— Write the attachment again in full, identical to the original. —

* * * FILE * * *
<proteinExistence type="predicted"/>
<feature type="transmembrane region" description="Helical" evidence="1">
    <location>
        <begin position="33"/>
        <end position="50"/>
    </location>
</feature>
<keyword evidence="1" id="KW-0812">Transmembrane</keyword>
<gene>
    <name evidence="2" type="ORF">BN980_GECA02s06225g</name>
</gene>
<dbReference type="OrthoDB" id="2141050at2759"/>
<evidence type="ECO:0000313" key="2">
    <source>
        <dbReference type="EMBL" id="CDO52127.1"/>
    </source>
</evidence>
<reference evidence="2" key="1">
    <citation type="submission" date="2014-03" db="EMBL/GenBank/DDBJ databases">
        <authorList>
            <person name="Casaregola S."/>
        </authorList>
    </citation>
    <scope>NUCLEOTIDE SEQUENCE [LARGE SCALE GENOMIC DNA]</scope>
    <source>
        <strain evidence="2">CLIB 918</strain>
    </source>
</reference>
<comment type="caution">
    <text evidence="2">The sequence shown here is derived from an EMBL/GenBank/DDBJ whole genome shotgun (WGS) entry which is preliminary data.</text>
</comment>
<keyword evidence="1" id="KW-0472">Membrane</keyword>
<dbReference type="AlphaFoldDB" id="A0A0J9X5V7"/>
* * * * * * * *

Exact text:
<proteinExistence type="predicted"/>
<feature type="transmembrane region" description="Helical" evidence="1">
    <location>
        <begin position="33"/>
        <end position="50"/>
    </location>
</feature>
<keyword evidence="1" id="KW-0812">Transmembrane</keyword>
<gene>
    <name evidence="2" type="ORF">BN980_GECA02s06225g</name>
</gene>
<dbReference type="OrthoDB" id="2141050at2759"/>
<evidence type="ECO:0000313" key="2">
    <source>
        <dbReference type="EMBL" id="CDO52127.1"/>
    </source>
</evidence>
<reference evidence="2" key="1">
    <citation type="submission" date="2014-03" db="EMBL/GenBank/DDBJ databases">
        <authorList>
            <person name="Casaregola S."/>
        </authorList>
    </citation>
    <scope>NUCLEOTIDE SEQUENCE [LARGE SCALE GENOMIC DNA]</scope>
    <source>
        <strain evidence="2">CLIB 918</strain>
    </source>
</reference>
<comment type="caution">
    <text evidence="2">The sequence shown here is derived from an EMBL/GenBank/DDBJ whole genome shotgun (WGS) entry which is preliminary data.</text>
</comment>
<keyword evidence="1" id="KW-0472">Membrane</keyword>
<dbReference type="AlphaFoldDB" id="A0A0J9X5V7"/>